Two Democrats rushed to an early lead Tuesday to fill an open state Assembly seat in northern San Diego County previously held by Republican Rocky Chavez.
Democrats Tasha Boerner Horvath and Elizabeth Warren each held 25% of the vote, while six Republicans split the remainder of the ballots, with 35% of precincts reporting.
If they remained the top two finishers, Horvath and Warren would advance to the general election in November. The district had a safe 9-percentage-point advantage for the GOP when Chavez was first elected in 2012, but that has slowly eroded since. Both parties are even, each with 33% of registered voters, while 27% of voters list no party preference.
Northern California voters have recalled a judge from office after he sentenced a former Stanford University swimmer convicted of sexual assault to a short jail sentence instead of prison.
Santa Clara County Judge Aaron Persky was targeted for recall in June 2016 shortly after he sentenced Brock Turner to six months in jail for sexually assaulting a young woman outside a fraternity house on campus. Prosecutors argued for a 7-year prison sentence.
The case gained national prominence after the victim read an eloquent statement in court before Turner's sentence. The statement circulated widely online and was read on the floor of the U.S. Capitol during a congressional session.
Basking in his first-place finish in Tuesday’s election, Gavin Newsom looked to November, casting the next phase of the election as a referendum on President Trump and California’s future.
“This is not a victory speech,” Newsom told supporters gathered at a San Francisco nightclub Tuesday evening, but the lieutenant governor was nevertheless triumphant in his primary performance and having drawn a Republican, Rancho Santa Fe businessman John Cox, as his opponent in the fall.
“In politics today, there’s too much anger,” Newsom said. “Instead, we offered answers. Resistance with results.”
Antonio Villaraigosa conceded the gubernatorial race Tuesday night and endorsed fellow Democrat Gavin Newsom, with whom he bitterly clashed during the election.
“I’m asking you to get behind Gavin Newsom,” Villaraigosa said, surrounded by his family. “I’m asking you to stand up and pressure every one of us – Democrat and Republican alike – pressure every one of us to stand up for you, to fight for you, not just for ourselves, but for all of us, for an America and a California where every one of us are growing together.”
Villaraigosa also thanked Republican John Cox, saying that though they are from different parties and have different worldviews, it was important to acknowledge people who care enough about their communities to run for office. Cox beat Villaraigosa for the second spot and will compete with Newsom in the general election.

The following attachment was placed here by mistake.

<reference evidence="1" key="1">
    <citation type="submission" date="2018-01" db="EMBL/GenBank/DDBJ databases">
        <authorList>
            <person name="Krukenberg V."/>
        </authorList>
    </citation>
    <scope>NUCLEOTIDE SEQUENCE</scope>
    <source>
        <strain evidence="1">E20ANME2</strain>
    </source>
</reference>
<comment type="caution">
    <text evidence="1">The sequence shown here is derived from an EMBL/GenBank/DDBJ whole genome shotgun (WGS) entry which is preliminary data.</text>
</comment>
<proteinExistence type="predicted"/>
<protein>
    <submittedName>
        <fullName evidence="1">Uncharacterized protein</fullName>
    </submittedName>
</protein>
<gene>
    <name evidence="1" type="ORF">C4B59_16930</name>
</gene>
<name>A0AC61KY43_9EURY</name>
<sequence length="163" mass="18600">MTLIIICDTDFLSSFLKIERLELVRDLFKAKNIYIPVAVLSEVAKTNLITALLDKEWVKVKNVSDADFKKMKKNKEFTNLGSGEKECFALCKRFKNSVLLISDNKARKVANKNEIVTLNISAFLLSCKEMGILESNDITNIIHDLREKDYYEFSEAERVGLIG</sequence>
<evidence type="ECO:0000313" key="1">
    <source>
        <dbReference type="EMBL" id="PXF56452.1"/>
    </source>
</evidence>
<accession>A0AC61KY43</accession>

Rep. Steve Knight (R-Palmdale) won the most votes Tuesday, but he won’t know whom he will face in the November election anytime soon. Knight is attempting to keep his place as the last GOP incumbent representing an L.A. County-based district.
Bryan Caforio, who is challenging Knight for the second time, had been considered the favorite early on in the primary race. With fewer than 15% of precincts reporting results, Caforio barely led fellow Democrat Katie Hill for the second slot. Hill’s dynamic fundraising and backing from abortion rights group Emily’s List has added to her momentum in recent weeks.
Voters appeared to approve the recall of a Southern California state senator Tuesday, with significant support for removing Sen. Josh Newman (D-Fullerton) from office in all of the counties in his district.
John Cox, a multimillionaire Republican hitched to the far-right policies of President Trump, won the second spot in California’s primary for governor Tuesday night, and will face Democrat Gavin Newsom in the November general election.
The results mark a stunning defeat for former Los Angeles Mayor Antonio Villaraigosa, representing the fall of a politician who embodied the growing power of the Latino electorate when he was elected mayor in 2005.
Cox, 62, an Illinois transplant and real estate investor, previously ran for Congress and the U.S. Senate twice in the Midwest, failing to reach the primary in all three. In 2008, Cox also launched a campaign for president before dropping out when he failed to get any traction.
Antonio Villaraigosa repeatedly told supporters Tuesday that it would be a long night before the election returns in the governor’s race were clear.
“Growing up in this town, a town that’s given me so much, no matter what happens tonight — and we’re looking at a good night — but no matter what happens tonight, this town has blessed me and my family,” he told a few hundred supporters in downtown Los Angeles. “That’s why I wanted to run for governor. I wanted to stand with the notion to whom much is given, much is required... But it’s going to be a long night.”
Villaraigosa took the stage at the City Market Social House just as Democratic rival Gavin Newsom clinched first place in the contest. Villaraigosa is battling with Republican John Cox for the second spot, which will determine who faces Newsom in the general election.